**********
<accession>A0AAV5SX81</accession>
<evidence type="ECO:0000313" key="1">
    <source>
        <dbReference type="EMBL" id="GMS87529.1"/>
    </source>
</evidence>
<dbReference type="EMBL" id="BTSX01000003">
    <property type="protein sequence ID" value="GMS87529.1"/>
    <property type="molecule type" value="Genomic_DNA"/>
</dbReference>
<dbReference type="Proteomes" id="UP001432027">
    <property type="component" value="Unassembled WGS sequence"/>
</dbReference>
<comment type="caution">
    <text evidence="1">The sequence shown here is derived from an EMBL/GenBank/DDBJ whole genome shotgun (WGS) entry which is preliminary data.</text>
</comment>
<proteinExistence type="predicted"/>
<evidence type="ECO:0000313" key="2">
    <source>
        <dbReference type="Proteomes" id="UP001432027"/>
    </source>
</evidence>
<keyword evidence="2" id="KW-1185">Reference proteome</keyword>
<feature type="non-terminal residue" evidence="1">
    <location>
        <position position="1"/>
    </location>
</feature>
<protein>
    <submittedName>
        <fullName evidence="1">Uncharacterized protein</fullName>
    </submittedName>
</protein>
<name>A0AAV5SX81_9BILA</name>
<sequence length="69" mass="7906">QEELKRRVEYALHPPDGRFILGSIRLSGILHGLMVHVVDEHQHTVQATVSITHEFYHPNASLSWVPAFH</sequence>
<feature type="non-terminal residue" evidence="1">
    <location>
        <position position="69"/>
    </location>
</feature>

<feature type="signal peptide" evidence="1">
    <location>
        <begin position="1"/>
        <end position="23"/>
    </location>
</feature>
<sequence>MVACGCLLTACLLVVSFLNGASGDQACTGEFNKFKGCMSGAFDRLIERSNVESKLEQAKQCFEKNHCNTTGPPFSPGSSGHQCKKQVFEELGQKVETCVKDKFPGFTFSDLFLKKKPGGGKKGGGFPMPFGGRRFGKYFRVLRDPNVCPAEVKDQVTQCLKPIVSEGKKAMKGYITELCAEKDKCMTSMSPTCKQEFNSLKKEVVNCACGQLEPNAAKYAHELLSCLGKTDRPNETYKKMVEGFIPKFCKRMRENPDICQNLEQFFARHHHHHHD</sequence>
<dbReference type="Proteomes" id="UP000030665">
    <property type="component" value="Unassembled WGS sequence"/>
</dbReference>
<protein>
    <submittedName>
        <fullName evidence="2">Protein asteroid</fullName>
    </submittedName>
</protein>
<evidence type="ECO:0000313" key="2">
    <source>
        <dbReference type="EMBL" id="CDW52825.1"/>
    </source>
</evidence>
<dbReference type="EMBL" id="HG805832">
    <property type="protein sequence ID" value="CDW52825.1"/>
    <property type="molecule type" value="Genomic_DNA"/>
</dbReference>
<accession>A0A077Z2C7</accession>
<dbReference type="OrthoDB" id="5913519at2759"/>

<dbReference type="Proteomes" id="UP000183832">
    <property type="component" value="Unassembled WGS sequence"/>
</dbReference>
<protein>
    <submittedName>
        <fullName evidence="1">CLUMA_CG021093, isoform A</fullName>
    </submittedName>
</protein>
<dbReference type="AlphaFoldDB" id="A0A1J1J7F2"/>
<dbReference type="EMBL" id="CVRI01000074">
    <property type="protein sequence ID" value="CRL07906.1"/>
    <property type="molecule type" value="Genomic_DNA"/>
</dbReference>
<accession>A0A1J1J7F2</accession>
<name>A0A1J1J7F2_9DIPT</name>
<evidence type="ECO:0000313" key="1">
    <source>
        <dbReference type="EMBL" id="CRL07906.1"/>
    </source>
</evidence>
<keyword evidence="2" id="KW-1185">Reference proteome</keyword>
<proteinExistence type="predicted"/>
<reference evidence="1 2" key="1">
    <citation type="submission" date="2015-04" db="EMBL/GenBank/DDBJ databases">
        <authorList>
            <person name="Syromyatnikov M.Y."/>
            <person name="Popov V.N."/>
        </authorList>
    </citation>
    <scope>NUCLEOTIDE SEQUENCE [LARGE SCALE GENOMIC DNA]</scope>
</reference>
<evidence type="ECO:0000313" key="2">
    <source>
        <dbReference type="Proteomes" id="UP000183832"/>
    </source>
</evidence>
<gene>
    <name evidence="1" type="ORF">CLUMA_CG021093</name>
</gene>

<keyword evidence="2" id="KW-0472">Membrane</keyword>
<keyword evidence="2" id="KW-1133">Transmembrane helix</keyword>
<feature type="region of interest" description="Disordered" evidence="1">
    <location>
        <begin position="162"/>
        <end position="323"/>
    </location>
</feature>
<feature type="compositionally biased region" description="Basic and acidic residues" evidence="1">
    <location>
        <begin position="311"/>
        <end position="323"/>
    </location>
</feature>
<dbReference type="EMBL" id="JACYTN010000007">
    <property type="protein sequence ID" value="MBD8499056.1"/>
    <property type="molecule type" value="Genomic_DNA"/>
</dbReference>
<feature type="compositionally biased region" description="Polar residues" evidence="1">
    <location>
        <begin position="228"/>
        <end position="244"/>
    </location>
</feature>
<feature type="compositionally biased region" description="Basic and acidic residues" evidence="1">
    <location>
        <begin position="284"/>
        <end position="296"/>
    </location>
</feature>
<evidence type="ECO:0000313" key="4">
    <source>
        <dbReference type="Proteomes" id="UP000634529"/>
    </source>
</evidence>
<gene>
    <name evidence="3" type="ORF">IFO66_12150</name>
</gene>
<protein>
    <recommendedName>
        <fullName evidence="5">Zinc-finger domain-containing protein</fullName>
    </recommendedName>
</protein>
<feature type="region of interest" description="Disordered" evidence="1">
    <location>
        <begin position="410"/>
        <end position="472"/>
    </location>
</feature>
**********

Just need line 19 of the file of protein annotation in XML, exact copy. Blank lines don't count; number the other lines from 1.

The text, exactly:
    <source>